Zibby: Have you read the book French Women Don’t Get Fat?

Megan: I think I skimmed it. Totally. How are they doing this? They’re very conscious about what they’re looking like. From the outside, it’s a good lesson of how to let go and have a little bit healthier approach, is just how I found to do it. It’s so, so freeing when you get to that place where you go sit down at a restaurant with friends and you’re not like, okay, what’s the skinniest thing I can eat? I feel like I used to do that to myself. Now I’m like, what do I want? What’s my body telling me? Ooh, I want something salty. I must be dehydrated. I need some sodium. I’m going to get some fries. I don’t need all the fries. I can have until I feel full. I never get that feeling now where I’m feeling disgusted with myself because I went too far past. That’s a really nice place to be. I think it’s a journey. We all have to learn the balance for ourselves. I’m enjoying my thirties more than I am my twenties. Let’s put it that way.

Zibby: Nice. I’ve heard it often comes down to regulation, how we regulate our moods, how we regulate what we eat, when we eat. It’s not something to feel so punitive about. It’s just, you’re trying to regulate.

Megan: What do I need?

Zibby: Yeah, regulation, almost, which sounds much less judgmental or something.

Megan: Totally. That’s the truth of it. You can’t be judging what your body is telling you you need. When you start to, you get a whole issue in your head about it that takes it to a really unhealthy place.

Zibby: Is it hard in the ballet world? It’s one thing to say this as a mom. What am I doing? Nobody sees me in my sweatpants. It’s another, you literally do have to be on display, as you were talking about with the costumes. Your body is your career. You can’t mess it up. You would lose everything.

Megan: You can’t hide either. It’s something you have to really come to terms with at the beginning. If you can’t get past those first couple years — people sometimes leave because they can’t get a good, healthy understanding of their body and its needs and what it’s supposed to look like. It’s difficult. Also, we all get in the company when we’re going through puberty, like seventeen, eighteen. That’s a time where your body’s changing a lot. That’s hard to be trying to fit in costumes and showing up to work one day and suddenly, your boobs are twice the size they were the day before. I found that stressful. Really, truly, the schedule that we pull is the best thing you could do to keep yourself in shape. If you know how to have a healthy mental approach to your eating on top of that, you’re going to be looking the best that you could look doing what we do. People ask, because I’ve had babies, they’re like, how’d you get back in shape? I’m like, my job is going to the gym. I’m very lucky in that way. I’m not trying to multitask that aspect. That is my job, is to train myself. That’s a benefit.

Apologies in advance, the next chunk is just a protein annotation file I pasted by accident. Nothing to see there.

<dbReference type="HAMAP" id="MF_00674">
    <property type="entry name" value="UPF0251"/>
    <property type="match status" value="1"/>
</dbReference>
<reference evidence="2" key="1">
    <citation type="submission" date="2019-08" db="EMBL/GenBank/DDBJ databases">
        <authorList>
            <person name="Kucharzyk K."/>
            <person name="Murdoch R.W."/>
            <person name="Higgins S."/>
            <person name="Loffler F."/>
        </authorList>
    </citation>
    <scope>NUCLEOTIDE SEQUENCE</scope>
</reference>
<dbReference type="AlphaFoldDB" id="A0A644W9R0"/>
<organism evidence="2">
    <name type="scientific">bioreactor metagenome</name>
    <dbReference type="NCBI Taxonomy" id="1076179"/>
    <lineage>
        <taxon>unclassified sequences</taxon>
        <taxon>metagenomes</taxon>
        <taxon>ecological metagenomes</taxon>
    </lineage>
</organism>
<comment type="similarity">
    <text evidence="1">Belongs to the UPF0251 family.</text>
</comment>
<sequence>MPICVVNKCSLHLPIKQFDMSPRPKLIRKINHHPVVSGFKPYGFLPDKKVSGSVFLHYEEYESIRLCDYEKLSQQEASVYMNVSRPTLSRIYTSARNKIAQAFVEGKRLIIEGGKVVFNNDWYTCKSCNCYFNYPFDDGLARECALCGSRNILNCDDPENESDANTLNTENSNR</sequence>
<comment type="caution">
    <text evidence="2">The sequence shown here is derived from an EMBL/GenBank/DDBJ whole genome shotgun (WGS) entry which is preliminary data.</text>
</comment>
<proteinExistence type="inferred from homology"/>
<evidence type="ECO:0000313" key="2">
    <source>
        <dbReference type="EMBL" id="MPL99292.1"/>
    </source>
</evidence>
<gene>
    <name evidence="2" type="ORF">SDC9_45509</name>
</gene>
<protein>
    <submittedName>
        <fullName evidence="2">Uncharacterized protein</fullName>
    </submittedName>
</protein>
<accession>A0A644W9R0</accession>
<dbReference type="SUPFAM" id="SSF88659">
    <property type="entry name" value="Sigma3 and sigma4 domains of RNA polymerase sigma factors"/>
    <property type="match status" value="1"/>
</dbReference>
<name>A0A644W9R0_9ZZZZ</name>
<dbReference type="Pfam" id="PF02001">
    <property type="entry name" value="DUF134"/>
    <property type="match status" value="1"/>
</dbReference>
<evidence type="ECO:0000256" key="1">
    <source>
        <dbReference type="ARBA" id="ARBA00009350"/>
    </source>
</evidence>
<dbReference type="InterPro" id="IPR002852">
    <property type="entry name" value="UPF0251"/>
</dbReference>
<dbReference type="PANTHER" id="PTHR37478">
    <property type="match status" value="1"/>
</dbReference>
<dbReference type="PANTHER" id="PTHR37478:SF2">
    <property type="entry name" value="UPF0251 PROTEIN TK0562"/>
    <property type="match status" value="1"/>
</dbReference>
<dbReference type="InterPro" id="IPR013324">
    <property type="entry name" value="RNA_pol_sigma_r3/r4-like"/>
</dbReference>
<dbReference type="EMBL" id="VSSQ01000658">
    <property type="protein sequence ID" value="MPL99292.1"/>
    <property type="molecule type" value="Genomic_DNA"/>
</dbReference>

Zibby: Do you feel like you’re in a good place? I don’t mean to talk so much about eating. I’m sorry. Do you feel like you’re in a good place with the babies, how you’re going to approach food and all of that?

Megan: With them?

Zibby: With them.

Megan: Absolutely. I think I got a little nervous with my firstborn because she could seem to eat endlessly. I was nervous about that. I had to let go and know that, no, her body’s telling her what she needs too. I have three girls. They’re all very, very different. I really want to make sure that I support them in that journey of young adulthood in a healthy way because it can be really damaging. Also, when you’re different than your siblings, that can be difficult too. I’m definitely super aware of it. I have one former colleague, when she had her firstborn, she would make her stand in front of the mirror and talk self-love to her body, like, look how beautiful I am. I’m not going that far, but that kind of mindset. That’s a little bit why I would be fearful of her to enter into this world, because it is super judgmental. We’re being judged in front of a mirror, in front of people all day long. Then you do it front of an audience. I’ve come out on the other end. I’ve survived it. I would be very protective of my daughters to go into that environment. I wouldn’t want them to feel insufficient. I wouldn’t want them to feel, also, that they had to achieve what I achieved. In a way, I’m like, I hope they appreciate ballet, but I also hope they find their own thing.

Zibby: How old are they now?

Megan: I have twins that are nine months and a toddler that just turned three. It’s really a lot of fun; stressful, as you know. Really, I’m having the best time. The other night at dinner, my toddler sat down and she said to my husband, “Babe, so how was your day?” What?